The word peace has become more important, more valuable, and unfortunately in some parts of the globe, more rare. According to a recent study released by The Institute for Economic and Peace (IEP), a leading think-tank which develops one of the world’s primary gauge of “global peacefulness,” only 11 out of 162 countries in the world today are not involved in conflict of one kind or another.
The study also noted that as a whole, the globe is becoming less peaceful every year since 2007.
A Wars in Progress list updated on July 2014 by Professor Joshua Goldstein shows that there are currently 10 wars and 8 serious armed conflicts at present. The ongoing war in Syria being the most deadly, claiming an estimated 170,000 lives in the past three years.
There is also the rise of the notorious and barbaric Islamic State, which made its first entry into Iraq in January, and has since been staging public executions and mandating people to submit to strict Islamic codes of behavior. Last week, it beheaded American journalist James Foley, showcasing the gruesome deed in a video posted on YouTube.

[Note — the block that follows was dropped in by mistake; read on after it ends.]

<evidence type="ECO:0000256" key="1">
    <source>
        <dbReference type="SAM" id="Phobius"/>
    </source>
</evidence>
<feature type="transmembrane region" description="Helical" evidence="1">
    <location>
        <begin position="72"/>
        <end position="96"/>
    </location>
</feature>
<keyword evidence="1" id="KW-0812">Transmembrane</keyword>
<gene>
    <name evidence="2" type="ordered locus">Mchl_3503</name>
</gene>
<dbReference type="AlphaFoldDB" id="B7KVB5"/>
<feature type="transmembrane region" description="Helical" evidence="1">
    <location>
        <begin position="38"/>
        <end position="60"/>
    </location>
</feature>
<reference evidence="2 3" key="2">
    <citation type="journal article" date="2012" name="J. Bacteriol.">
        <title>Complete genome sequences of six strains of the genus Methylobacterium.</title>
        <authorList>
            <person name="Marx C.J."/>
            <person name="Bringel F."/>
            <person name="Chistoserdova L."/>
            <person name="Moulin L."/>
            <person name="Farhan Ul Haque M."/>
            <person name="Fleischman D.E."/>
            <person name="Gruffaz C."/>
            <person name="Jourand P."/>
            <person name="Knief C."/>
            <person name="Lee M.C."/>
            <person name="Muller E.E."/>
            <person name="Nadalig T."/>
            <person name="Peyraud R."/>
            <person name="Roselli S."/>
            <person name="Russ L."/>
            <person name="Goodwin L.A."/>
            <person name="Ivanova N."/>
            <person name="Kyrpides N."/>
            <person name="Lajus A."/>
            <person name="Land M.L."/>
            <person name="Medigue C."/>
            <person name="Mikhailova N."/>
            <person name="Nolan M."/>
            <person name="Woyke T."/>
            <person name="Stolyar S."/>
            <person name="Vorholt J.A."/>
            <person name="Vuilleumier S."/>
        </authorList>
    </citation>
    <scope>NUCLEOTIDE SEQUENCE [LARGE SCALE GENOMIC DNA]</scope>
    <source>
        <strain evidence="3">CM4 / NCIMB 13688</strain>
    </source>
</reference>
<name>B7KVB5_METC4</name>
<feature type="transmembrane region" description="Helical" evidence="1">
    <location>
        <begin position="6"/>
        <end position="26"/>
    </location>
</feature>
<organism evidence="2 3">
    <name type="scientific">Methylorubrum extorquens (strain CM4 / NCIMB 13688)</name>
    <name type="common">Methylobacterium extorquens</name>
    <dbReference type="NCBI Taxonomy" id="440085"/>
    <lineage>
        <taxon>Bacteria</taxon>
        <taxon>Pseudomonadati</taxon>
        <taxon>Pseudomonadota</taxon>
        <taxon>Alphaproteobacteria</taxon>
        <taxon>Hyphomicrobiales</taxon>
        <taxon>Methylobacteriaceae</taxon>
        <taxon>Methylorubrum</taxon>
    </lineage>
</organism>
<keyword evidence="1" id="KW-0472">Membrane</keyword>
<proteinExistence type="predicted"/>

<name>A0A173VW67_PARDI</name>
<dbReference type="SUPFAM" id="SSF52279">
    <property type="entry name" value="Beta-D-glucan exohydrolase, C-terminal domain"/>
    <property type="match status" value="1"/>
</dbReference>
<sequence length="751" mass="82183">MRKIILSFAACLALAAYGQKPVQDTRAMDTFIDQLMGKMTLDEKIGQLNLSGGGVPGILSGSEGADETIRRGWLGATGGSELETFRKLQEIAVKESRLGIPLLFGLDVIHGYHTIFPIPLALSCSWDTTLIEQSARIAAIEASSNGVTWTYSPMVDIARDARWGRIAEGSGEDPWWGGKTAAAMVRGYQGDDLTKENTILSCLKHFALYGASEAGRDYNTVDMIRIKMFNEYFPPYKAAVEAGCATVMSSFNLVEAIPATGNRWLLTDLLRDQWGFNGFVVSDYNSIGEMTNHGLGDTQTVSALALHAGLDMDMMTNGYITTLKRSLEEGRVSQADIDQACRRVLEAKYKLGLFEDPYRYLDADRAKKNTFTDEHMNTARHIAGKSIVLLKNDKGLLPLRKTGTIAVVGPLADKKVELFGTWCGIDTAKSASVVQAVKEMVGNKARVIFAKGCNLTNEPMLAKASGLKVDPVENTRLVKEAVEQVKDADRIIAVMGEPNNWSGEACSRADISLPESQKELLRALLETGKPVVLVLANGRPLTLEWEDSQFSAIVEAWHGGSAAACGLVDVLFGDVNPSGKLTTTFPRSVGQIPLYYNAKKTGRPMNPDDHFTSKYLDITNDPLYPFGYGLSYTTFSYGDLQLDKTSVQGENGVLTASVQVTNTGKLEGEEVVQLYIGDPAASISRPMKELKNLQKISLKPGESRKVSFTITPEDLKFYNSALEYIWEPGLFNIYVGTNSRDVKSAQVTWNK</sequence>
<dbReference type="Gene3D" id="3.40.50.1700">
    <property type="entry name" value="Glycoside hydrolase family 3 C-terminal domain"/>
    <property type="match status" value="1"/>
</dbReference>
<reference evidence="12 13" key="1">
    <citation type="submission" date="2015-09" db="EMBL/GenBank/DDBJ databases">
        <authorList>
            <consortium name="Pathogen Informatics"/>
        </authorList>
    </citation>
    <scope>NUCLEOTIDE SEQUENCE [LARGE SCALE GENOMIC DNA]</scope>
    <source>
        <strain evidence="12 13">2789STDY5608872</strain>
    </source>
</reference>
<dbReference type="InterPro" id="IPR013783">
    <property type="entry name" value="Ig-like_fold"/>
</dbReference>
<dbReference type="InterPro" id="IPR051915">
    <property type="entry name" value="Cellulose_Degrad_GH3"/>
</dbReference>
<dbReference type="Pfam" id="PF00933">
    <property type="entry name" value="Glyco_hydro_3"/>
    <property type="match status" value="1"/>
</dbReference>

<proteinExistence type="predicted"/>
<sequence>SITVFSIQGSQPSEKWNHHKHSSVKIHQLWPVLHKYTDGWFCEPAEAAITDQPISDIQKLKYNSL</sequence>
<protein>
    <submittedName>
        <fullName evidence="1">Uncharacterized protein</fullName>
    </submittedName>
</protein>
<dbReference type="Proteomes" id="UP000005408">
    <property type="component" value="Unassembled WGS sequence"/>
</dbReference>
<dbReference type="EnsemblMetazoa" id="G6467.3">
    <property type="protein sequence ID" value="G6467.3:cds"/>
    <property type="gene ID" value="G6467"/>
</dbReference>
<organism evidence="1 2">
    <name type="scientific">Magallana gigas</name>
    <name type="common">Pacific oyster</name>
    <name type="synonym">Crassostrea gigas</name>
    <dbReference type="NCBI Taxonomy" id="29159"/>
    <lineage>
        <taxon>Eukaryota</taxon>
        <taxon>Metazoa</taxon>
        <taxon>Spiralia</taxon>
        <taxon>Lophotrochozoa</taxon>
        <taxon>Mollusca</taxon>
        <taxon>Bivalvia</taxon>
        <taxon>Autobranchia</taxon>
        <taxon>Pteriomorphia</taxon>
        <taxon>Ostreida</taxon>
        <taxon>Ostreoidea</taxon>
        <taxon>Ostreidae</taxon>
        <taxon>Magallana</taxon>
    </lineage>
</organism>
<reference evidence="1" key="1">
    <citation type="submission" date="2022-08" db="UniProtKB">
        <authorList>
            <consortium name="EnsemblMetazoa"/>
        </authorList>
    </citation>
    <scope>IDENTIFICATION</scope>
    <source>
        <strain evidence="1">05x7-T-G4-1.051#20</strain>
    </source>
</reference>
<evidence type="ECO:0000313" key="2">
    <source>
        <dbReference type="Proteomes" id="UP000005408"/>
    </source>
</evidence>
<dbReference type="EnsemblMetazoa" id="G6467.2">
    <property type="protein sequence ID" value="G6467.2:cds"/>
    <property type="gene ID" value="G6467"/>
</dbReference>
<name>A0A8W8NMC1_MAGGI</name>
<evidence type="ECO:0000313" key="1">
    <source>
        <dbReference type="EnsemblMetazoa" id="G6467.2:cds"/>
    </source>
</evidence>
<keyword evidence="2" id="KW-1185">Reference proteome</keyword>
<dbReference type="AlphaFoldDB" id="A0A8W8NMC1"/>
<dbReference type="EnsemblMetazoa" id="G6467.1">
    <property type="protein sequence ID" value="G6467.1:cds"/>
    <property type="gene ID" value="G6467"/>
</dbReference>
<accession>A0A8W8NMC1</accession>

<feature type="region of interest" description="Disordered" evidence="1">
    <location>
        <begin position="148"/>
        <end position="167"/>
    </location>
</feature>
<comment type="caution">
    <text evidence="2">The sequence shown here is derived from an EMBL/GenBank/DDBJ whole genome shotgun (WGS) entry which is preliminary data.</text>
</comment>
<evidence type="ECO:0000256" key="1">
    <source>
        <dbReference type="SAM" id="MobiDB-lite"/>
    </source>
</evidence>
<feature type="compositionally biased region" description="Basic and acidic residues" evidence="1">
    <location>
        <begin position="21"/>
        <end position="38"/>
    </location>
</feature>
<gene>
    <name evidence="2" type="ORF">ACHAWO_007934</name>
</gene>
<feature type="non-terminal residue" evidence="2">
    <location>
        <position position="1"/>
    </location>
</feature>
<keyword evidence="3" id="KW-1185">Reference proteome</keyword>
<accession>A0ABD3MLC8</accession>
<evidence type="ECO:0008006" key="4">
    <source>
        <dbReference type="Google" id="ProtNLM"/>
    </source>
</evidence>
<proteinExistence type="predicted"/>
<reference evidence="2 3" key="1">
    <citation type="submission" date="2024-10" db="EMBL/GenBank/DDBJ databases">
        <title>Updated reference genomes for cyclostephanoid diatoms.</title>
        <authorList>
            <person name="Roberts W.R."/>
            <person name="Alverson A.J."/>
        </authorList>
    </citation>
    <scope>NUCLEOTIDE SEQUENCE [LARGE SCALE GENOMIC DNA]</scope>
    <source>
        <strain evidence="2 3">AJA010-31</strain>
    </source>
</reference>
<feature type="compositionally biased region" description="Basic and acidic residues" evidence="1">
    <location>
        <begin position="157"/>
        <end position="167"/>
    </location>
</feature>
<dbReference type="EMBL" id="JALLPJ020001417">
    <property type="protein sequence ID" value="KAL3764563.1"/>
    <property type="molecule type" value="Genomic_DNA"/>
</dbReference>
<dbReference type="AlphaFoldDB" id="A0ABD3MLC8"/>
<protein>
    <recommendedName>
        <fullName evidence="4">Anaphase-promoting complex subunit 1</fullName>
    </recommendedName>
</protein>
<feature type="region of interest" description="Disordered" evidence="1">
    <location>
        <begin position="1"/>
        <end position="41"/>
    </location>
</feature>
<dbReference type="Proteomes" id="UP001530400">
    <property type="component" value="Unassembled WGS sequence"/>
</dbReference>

All these events – atrocities, crimes, and devastations – are enough to say that peace has been elusive in a macro-scale. Global trade agreements, international market integrations, and multilateral talks have done little to prevent peoples from killing each other.
The Arab Spring, which initially signaled a new wave of hope, freedom, and opportunity for those in the Middle East has since become starting points of instability and turmoil, manifesting in swift regime changes and sectarian violence.
Despite all this scarcity in stability, we are seemingly more connected than ever. Social media, both a tool for keeping in touch and a modern-day alibi for keeping ourselves distracted, claims multitudes of users.
Facebook has surpassed a billion users, basically reaching 1 out of 6 humans in the planet. WhatsApp, a mobile messaging platform (owned by Facebook) boasts 500 million users with the goal of expanding to 1 billion.
There is a continuous hunger to stay connected, regardless of where you are in the world. WiFi and 4G LTE are all the rage and airports, bus terminals, restaurants, schools, and malls all provide free to low-cost access to Internet. Foundations like Internet.org continuous to push for a more connected globe.
But despite this move towards a more connected world, many of us are at odds with each other, and at times even ourselves.
We are more informed, but also more distracted. We are more connected, but more in conflict.
“World peace” has been deemed a funny response for pageants, a beauty queen’s standard answer on a question regarding her wish for the earth’s inhabitants.
Today more than ever, it’s a serious necessity, the lack of which is costing lives by the hour.